What to expect at a low vision clinic

For those who are going to a low vision center for the first time, it can be an overwhelming
experience for the patient. Low vision exams are different from a regular exam because the
focus is to use a patient’s remaining eyesight to provide the best possible functioning vision.
This means that as a patient you must take an active role. The more you put into it, the more
successful your experience can be.

Low vision does not treat any disease conditions, nor will it make the acuity better in either
the “good” or “bad” eye. Low vision rehabilitation is a process that may continue for the rest
of your life, allowing you to use what vision you have to the best of your ability. The idea that
someone will give you glasses or a lens and you will begin to see and read as you did before
vision loss is a false expectation. Just as a person with a hip or knee replacement does not go
out dancing after medical treatment, a person with vision deterioration does not go out and
read immediately after medical treatment. It takes time; it is a slow process that requires hard
work and dedication. This is a rehabilitation process for your vision. All our lives we went to the
eye doctor and for glasses and contact lens and walked away seeing fine. This old expectation
is hard to break and we must realize our eyes have some permanent damage and we have to
develop new strategies to see.

Low vision exams are talk oriented. Each person has different needs and so every low vision
exam is different. Some people want to be able to read newspapers again; others want help to
see the TV, others to see the playing cards to keep up with their bridge game. At a low vision
exam, the doctor will discuss your goals and will select devices that will help with that goal. To
use golf as an analogy, just as there are different clubs for teeing off compared to putting, there
are different low vision devices for each vision task.

A good starting point for low vision is to develop a list of specific tasks that you want to
accomplish. In fact, if you have samples of reading material such as a book, favorite magazine
or work papers, bring them along to your low vision appointment. If you like sewing or crafts,
these are also good things to bring along so that you can see what works best for you with
each task.

Clinics in Worcester and Holyoke: (508) 854-0700 or (888) 613-2777 • Eastern Mass: (617) 926-4232
There will almost always be a lot of new information discussed during a low vision
appointment. It is advisable to have an interested family member or friend attend with you so
that you can later discuss the points brought up during your appointment. Remember that this
will be your exam and you must not rely on the friend/family member to teach you any
techniques later on, or ask questions for you.

Many people do see immediate gains during their first low vision appointment. Family
members are often very encouraged by how their family member can read. This is not always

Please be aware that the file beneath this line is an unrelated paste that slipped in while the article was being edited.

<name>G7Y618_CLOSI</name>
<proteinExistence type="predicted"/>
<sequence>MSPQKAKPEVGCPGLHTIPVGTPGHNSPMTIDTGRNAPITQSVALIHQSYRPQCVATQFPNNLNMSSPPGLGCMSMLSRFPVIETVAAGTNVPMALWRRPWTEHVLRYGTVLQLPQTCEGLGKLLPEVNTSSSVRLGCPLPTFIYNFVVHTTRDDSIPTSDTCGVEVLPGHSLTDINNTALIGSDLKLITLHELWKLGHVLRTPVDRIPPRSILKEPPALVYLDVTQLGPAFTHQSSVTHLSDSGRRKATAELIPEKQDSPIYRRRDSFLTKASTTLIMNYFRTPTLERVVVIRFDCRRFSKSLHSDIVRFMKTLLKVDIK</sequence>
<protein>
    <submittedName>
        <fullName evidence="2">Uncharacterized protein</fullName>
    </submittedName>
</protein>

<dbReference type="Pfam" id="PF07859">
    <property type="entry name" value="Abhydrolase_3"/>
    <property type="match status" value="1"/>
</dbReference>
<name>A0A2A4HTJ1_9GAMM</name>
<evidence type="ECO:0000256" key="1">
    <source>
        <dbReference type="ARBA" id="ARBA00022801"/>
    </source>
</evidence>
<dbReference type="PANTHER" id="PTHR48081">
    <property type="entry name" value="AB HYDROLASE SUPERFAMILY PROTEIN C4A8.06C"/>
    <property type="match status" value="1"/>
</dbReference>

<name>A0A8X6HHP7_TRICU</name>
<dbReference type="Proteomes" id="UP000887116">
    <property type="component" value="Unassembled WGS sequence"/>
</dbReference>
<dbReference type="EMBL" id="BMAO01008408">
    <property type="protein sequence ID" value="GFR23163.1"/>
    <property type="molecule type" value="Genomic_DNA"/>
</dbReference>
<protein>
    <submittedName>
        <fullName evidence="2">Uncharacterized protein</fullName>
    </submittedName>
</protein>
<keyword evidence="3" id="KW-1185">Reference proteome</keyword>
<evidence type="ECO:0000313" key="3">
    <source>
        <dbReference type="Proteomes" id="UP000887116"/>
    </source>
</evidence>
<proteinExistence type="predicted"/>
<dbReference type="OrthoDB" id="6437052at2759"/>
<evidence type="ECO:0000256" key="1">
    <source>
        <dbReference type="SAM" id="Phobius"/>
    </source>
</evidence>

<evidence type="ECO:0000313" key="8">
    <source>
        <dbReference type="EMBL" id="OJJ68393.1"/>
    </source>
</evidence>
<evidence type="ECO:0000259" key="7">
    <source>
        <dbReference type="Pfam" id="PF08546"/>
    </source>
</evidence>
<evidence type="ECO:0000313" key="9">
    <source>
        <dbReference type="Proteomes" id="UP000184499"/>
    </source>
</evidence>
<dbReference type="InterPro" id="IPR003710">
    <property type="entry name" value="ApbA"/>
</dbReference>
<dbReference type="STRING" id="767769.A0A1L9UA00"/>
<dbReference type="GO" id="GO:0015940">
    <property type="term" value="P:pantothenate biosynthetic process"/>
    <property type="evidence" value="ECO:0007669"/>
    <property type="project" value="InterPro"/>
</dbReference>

the case, though. With the help of a low vision professional, people with a visual impairment
can be able to read a short amount of material from the newspaper during their appointment.
Then, after returning home, the person realizes that what was accomplished for a short period
during the appointment cannot be sustained at home. This realization can be discouraging, and
some people want to give up. It is important to recognize that this is a rehabilitation process
which requires practice. It is true that overcoming vision loss can be a slow process. It is also
valuable to be kind to yourself. Give yourself encouragement instead of frustration.
Don’t be afraid to try new things. If one or two devices have been recommended for you and
some are not working for you, go back to the low vision clinic and try other options. Do not
stick a device in a drawer and forget about it-give the low vision center a second or third try to
help make it right for you. Keep an open mind; learn about the entire range of devices. There
are new low vision products being developed all the time, so try to learn what new devices can
help you. Centers have clear return policies that give you a chance to learn how a particular
device can work for you in your home.

Remember, practice, practice, and practice! The more you use the devices, the more you will
get out of them.
You may find that you are angry or depressed about your vision loss, or about being dependant
on devices that identify you as a visually impaired person. This is normal.
Consider discussing these feelings with a social worker, case manager or therapist.

As an eye disease progresses, the decrease in vision may progress and you find that devices
that have worked for years no longer work. You may need stronger devices or completely different ones. It is important to follow up with your low vision doctor on a yearly basis to see if
there are new devices that will better fit your needs.

Clinics in Worcester and Holyoke: (508) 854-0700 or (888) 613-2777 • Eastern Mass: (617) 926-4232

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